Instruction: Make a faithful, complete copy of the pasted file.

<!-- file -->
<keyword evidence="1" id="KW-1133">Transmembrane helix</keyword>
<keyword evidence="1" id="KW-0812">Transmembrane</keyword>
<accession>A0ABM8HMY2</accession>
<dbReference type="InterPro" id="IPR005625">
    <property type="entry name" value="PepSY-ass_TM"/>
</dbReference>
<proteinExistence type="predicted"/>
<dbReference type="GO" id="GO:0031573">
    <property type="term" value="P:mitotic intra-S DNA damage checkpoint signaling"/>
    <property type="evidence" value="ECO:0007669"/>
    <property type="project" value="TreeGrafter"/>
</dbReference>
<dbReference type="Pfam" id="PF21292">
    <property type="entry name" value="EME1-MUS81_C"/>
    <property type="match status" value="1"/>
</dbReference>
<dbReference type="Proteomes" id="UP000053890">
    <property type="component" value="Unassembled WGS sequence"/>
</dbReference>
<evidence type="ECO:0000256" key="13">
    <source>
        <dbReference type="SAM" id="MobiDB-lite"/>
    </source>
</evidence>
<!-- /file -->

<keyword evidence="1" id="KW-1133">Transmembrane helix</keyword>
<keyword evidence="1" id="KW-0812">Transmembrane</keyword>
<accession>A0ABM8HMY2</accession>
<dbReference type="InterPro" id="IPR005625">
    <property type="entry name" value="PepSY-ass_TM"/>
</dbReference>
<proteinExistence type="predicted"/>
<dbReference type="GO" id="GO:0031573">
    <property type="term" value="P:mitotic intra-S DNA damage checkpoint signaling"/>
    <property type="evidence" value="ECO:0007669"/>
    <property type="project" value="TreeGrafter"/>
</dbReference>
<dbReference type="Pfam" id="PF21292">
    <property type="entry name" value="EME1-MUS81_C"/>
    <property type="match status" value="1"/>
</dbReference>
<dbReference type="Proteomes" id="UP000053890">
    <property type="component" value="Unassembled WGS sequence"/>
</dbReference>
<evidence type="ECO:0000256" key="13">
    <source>
        <dbReference type="SAM" id="MobiDB-lite"/>
    </source>
</evidence>